Kool Smiles does far more crowns than average on children age 8 and younger on Medicaid, according to an analysis of 2010 Medicaid data in two states done by CPI and "Frontline." In Texas, a child younger than age 9 at Kool Smiles has nearly a 50-50 chance of getting a crown as a restoration to treat problems such as cavities, our analysis found. That compares to a 1 in 3 chance on average at other providers. And in Virginia, a child 8 or younger on Medicaid going to Kool Smiles is twice as likely on average to get crowns than at other dental offices.

In response, Kool Smiles supplied its own analysis using state Medicaid data and said, in general, it found that its offices perform fewer procedures per patient, charge less per patient, and have lower x-ray costs per patient on average. In Texas and Virginia, it said its analysis shows that it does fewer crowns per patient. But it did not address whether a young child going to Kool Smiles as opposed to any other dentist accepting Medicaid in Texas or Virginia is more likely to get a crown.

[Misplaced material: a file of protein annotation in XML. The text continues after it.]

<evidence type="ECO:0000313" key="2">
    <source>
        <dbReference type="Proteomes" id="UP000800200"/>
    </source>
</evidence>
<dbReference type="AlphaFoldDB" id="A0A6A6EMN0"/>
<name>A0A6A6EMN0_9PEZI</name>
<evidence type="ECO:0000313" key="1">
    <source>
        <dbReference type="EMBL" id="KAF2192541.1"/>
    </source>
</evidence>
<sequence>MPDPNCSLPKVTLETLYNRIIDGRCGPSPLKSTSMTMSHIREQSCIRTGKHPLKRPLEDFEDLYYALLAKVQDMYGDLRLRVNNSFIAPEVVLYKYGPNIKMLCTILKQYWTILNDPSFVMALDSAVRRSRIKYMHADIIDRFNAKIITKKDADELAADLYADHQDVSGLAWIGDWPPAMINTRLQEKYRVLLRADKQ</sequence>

State Medicaid officials in Georgia have twice done audits, most recently in 2009, finding that Kool Smiles was doing what they called unnecessary treatments.

Two Medicaid networks in Georgia kicked the chain out of their programs in 2007. WellCare of Georgia later told parents in a press release that kids who went to Kool Smiles were three times more likely to be physically restrained and five times more likely to get stainless steel crowns when compared with kids treated by other dentists. WellCare reported that 44% of children treated at Kool Smiles got crowns.

The company said it did nothing wrong and accused WellCare at the time of trying to boost its own profits by cutting back on dental care.

'Gaming the system'